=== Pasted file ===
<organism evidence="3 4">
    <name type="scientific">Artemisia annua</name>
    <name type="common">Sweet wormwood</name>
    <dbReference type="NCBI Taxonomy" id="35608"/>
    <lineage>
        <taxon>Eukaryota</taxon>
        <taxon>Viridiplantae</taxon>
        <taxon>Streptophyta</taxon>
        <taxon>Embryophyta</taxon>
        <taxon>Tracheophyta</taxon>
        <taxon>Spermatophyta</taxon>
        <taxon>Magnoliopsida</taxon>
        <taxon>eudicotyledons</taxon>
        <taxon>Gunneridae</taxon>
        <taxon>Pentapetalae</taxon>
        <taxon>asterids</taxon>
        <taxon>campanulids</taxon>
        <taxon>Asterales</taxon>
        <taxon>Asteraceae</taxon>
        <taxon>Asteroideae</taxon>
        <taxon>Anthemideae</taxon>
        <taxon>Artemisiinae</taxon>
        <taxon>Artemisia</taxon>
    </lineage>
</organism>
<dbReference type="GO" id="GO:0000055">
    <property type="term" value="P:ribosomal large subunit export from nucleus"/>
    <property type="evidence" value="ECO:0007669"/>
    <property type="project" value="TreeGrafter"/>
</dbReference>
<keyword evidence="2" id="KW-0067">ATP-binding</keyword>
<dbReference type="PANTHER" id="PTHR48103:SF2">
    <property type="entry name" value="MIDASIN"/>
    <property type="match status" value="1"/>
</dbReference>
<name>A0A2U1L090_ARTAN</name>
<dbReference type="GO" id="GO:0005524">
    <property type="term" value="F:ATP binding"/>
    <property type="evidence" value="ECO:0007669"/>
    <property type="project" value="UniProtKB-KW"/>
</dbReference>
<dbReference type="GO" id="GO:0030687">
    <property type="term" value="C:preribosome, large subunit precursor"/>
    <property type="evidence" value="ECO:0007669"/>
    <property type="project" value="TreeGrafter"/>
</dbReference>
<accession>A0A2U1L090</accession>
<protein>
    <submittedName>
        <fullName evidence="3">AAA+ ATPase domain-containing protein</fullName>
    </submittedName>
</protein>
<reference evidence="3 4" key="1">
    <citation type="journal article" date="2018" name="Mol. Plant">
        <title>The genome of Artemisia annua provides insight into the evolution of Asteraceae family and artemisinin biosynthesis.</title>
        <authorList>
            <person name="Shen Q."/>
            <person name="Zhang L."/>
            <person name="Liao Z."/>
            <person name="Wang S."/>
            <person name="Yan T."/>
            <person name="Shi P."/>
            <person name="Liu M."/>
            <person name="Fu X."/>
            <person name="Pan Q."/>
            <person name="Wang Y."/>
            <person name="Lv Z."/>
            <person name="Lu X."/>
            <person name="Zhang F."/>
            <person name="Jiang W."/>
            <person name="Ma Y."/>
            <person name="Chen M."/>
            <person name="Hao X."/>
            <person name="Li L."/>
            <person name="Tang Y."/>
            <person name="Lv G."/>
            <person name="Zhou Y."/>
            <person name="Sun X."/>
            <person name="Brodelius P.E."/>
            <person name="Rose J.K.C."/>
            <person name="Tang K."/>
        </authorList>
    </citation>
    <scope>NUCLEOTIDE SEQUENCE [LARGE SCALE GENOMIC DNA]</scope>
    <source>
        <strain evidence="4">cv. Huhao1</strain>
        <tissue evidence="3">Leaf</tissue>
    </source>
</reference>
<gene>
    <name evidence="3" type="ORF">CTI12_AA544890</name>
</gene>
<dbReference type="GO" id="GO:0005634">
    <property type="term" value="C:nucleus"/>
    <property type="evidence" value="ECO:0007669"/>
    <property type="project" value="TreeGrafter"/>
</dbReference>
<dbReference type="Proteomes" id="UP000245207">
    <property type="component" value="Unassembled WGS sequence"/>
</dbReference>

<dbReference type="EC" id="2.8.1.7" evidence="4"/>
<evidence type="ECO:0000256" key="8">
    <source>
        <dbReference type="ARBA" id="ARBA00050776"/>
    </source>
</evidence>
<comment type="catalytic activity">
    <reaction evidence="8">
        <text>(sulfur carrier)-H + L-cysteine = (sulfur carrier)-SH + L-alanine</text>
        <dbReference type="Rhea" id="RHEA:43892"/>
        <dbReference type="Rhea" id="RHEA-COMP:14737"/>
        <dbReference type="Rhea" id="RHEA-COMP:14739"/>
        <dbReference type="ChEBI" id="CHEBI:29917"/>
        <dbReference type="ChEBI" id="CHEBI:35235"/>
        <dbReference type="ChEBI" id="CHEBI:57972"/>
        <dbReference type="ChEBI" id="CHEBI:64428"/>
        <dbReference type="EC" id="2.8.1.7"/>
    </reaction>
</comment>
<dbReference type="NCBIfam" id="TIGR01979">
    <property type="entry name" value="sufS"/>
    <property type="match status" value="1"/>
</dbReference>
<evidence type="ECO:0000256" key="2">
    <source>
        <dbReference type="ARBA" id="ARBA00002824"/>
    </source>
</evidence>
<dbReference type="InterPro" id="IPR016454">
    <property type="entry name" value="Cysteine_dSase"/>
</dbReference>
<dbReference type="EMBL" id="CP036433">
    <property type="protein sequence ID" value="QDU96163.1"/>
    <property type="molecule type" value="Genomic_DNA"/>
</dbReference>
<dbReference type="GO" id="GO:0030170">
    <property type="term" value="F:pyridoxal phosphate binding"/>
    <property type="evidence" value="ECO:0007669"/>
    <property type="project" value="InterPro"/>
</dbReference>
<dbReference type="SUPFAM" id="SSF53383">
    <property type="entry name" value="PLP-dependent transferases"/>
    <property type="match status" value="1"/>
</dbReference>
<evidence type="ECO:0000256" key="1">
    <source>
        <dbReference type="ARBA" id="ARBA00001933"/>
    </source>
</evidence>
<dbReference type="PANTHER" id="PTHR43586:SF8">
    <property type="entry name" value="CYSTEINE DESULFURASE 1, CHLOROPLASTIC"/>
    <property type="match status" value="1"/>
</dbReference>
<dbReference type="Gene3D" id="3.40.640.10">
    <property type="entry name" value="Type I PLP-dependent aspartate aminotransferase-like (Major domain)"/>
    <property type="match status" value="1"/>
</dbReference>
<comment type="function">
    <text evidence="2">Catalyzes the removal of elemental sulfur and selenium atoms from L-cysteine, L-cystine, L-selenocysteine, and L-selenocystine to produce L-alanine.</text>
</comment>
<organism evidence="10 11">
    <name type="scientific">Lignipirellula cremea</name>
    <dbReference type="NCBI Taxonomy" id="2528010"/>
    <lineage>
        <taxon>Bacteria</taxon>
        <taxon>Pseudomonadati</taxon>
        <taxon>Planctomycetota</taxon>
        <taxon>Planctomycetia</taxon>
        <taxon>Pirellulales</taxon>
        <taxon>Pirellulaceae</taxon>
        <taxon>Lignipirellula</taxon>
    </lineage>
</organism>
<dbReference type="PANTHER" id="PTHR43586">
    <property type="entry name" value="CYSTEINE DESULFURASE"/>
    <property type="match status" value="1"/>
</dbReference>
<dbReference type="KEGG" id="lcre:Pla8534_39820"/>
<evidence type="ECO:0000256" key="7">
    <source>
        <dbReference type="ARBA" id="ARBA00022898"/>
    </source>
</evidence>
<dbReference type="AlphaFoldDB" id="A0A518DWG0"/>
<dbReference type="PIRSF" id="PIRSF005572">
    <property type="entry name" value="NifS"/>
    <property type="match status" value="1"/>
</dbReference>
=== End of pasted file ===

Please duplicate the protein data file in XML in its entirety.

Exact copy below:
<organism evidence="3 4">
    <name type="scientific">Artemisia annua</name>
    <name type="common">Sweet wormwood</name>
    <dbReference type="NCBI Taxonomy" id="35608"/>
    <lineage>
        <taxon>Eukaryota</taxon>
        <taxon>Viridiplantae</taxon>
        <taxon>Streptophyta</taxon>
        <taxon>Embryophyta</taxon>
        <taxon>Tracheophyta</taxon>
        <taxon>Spermatophyta</taxon>
        <taxon>Magnoliopsida</taxon>
        <taxon>eudicotyledons</taxon>
        <taxon>Gunneridae</taxon>
        <taxon>Pentapetalae</taxon>
        <taxon>asterids</taxon>
        <taxon>campanulids</taxon>
        <taxon>Asterales</taxon>
        <taxon>Asteraceae</taxon>
        <taxon>Asteroideae</taxon>
        <taxon>Anthemideae</taxon>
        <taxon>Artemisiinae</taxon>
        <taxon>Artemisia</taxon>
    </lineage>
</organism>
<dbReference type="GO" id="GO:0000055">
    <property type="term" value="P:ribosomal large subunit export from nucleus"/>
    <property type="evidence" value="ECO:0007669"/>
    <property type="project" value="TreeGrafter"/>
</dbReference>
<keyword evidence="2" id="KW-0067">ATP-binding</keyword>
<dbReference type="PANTHER" id="PTHR48103:SF2">
    <property type="entry name" value="MIDASIN"/>
    <property type="match status" value="1"/>
</dbReference>
<name>A0A2U1L090_ARTAN</name>
<dbReference type="GO" id="GO:0005524">
    <property type="term" value="F:ATP binding"/>
    <property type="evidence" value="ECO:0007669"/>
    <property type="project" value="UniProtKB-KW"/>
</dbReference>
<dbReference type="GO" id="GO:0030687">
    <property type="term" value="C:preribosome, large subunit precursor"/>
    <property type="evidence" value="ECO:0007669"/>
    <property type="project" value="TreeGrafter"/>
</dbReference>
<accession>A0A2U1L090</accession>
<protein>
    <submittedName>
        <fullName evidence="3">AAA+ ATPase domain-containing protein</fullName>
    </submittedName>
</protein>
<reference evidence="3 4" key="1">
    <citation type="journal article" date="2018" name="Mol. Plant">
        <title>The genome of Artemisia annua provides insight into the evolution of Asteraceae family and artemisinin biosynthesis.</title>
        <authorList>
            <person name="Shen Q."/>
            <person name="Zhang L."/>
            <person name="Liao Z."/>
            <person name="Wang S."/>
            <person name="Yan T."/>
            <person name="Shi P."/>
            <person name="Liu M."/>
            <person name="Fu X."/>
            <person name="Pan Q."/>
            <person name="Wang Y."/>
            <person name="Lv Z."/>
            <person name="Lu X."/>
            <person name="Zhang F."/>
            <person name="Jiang W."/>
            <person name="Ma Y."/>
            <person name="Chen M."/>
            <person name="Hao X."/>
            <person name="Li L."/>
            <person name="Tang Y."/>
            <person name="Lv G."/>
            <person name="Zhou Y."/>
            <person name="Sun X."/>
            <person name="Brodelius P.E."/>
            <person name="Rose J.K.C."/>
            <person name="Tang K."/>
        </authorList>
    </citation>
    <scope>NUCLEOTIDE SEQUENCE [LARGE SCALE GENOMIC DNA]</scope>
    <source>
        <strain evidence="4">cv. Huhao1</strain>
        <tissue evidence="3">Leaf</tissue>
    </source>
</reference>
<gene>
    <name evidence="3" type="ORF">CTI12_AA544890</name>
</gene>
<dbReference type="GO" id="GO:0005634">
    <property type="term" value="C:nucleus"/>
    <property type="evidence" value="ECO:0007669"/>
    <property type="project" value="TreeGrafter"/>
</dbReference>
<dbReference type="Proteomes" id="UP000245207">
    <property type="component" value="Unassembled WGS sequence"/>
</dbReference>

<dbReference type="EC" id="2.8.1.7" evidence="4"/>
<evidence type="ECO:0000256" key="8">
    <source>
        <dbReference type="ARBA" id="ARBA00050776"/>
    </source>
</evidence>
<comment type="catalytic activity">
    <reaction evidence="8">
        <text>(sulfur carrier)-H + L-cysteine = (sulfur carrier)-SH + L-alanine</text>
        <dbReference type="Rhea" id="RHEA:43892"/>
        <dbReference type="Rhea" id="RHEA-COMP:14737"/>
        <dbReference type="Rhea" id="RHEA-COMP:14739"/>
        <dbReference type="ChEBI" id="CHEBI:29917"/>
        <dbReference type="ChEBI" id="CHEBI:35235"/>
        <dbReference type="ChEBI" id="CHEBI:57972"/>
        <dbReference type="ChEBI" id="CHEBI:64428"/>
        <dbReference type="EC" id="2.8.1.7"/>
    </reaction>
</comment>
<dbReference type="NCBIfam" id="TIGR01979">
    <property type="entry name" value="sufS"/>
    <property type="match status" value="1"/>
</dbReference>
<evidence type="ECO:0000256" key="2">
    <source>
        <dbReference type="ARBA" id="ARBA00002824"/>
    </source>
</evidence>
<dbReference type="InterPro" id="IPR016454">
    <property type="entry name" value="Cysteine_dSase"/>
</dbReference>
<dbReference type="EMBL" id="CP036433">
    <property type="protein sequence ID" value="QDU96163.1"/>
    <property type="molecule type" value="Genomic_DNA"/>
</dbReference>
<dbReference type="GO" id="GO:0030170">
    <property type="term" value="F:pyridoxal phosphate binding"/>
    <property type="evidence" value="ECO:0007669"/>
    <property type="project" value="InterPro"/>
</dbReference>
<dbReference type="SUPFAM" id="SSF53383">
    <property type="entry name" value="PLP-dependent transferases"/>
    <property type="match status" value="1"/>
</dbReference>
<evidence type="ECO:0000256" key="1">
    <source>
        <dbReference type="ARBA" id="ARBA00001933"/>
    </source>
</evidence>
<dbReference type="PANTHER" id="PTHR43586:SF8">
    <property type="entry name" value="CYSTEINE DESULFURASE 1, CHLOROPLASTIC"/>
    <property type="match status" value="1"/>
</dbReference>
<dbReference type="Gene3D" id="3.40.640.10">
    <property type="entry name" value="Type I PLP-dependent aspartate aminotransferase-like (Major domain)"/>
    <property type="match status" value="1"/>
</dbReference>
<comment type="function">
    <text evidence="2">Catalyzes the removal of elemental sulfur and selenium atoms from L-cysteine, L-cystine, L-selenocysteine, and L-selenocystine to produce L-alanine.</text>
</comment>
<organism evidence="10 11">
    <name type="scientific">Lignipirellula cremea</name>
    <dbReference type="NCBI Taxonomy" id="2528010"/>
    <lineage>
        <taxon>Bacteria</taxon>
        <taxon>Pseudomonadati</taxon>
        <taxon>Planctomycetota</taxon>
        <taxon>Planctomycetia</taxon>
        <taxon>Pirellulales</taxon>
        <taxon>Pirellulaceae</taxon>
        <taxon>Lignipirellula</taxon>
    </lineage>
</organism>
<dbReference type="PANTHER" id="PTHR43586">
    <property type="entry name" value="CYSTEINE DESULFURASE"/>
    <property type="match status" value="1"/>
</dbReference>
<dbReference type="KEGG" id="lcre:Pla8534_39820"/>
<evidence type="ECO:0000256" key="7">
    <source>
        <dbReference type="ARBA" id="ARBA00022898"/>
    </source>
</evidence>
<dbReference type="AlphaFoldDB" id="A0A518DWG0"/>
<dbReference type="PIRSF" id="PIRSF005572">
    <property type="entry name" value="NifS"/>
    <property type="match status" value="1"/>
</dbReference>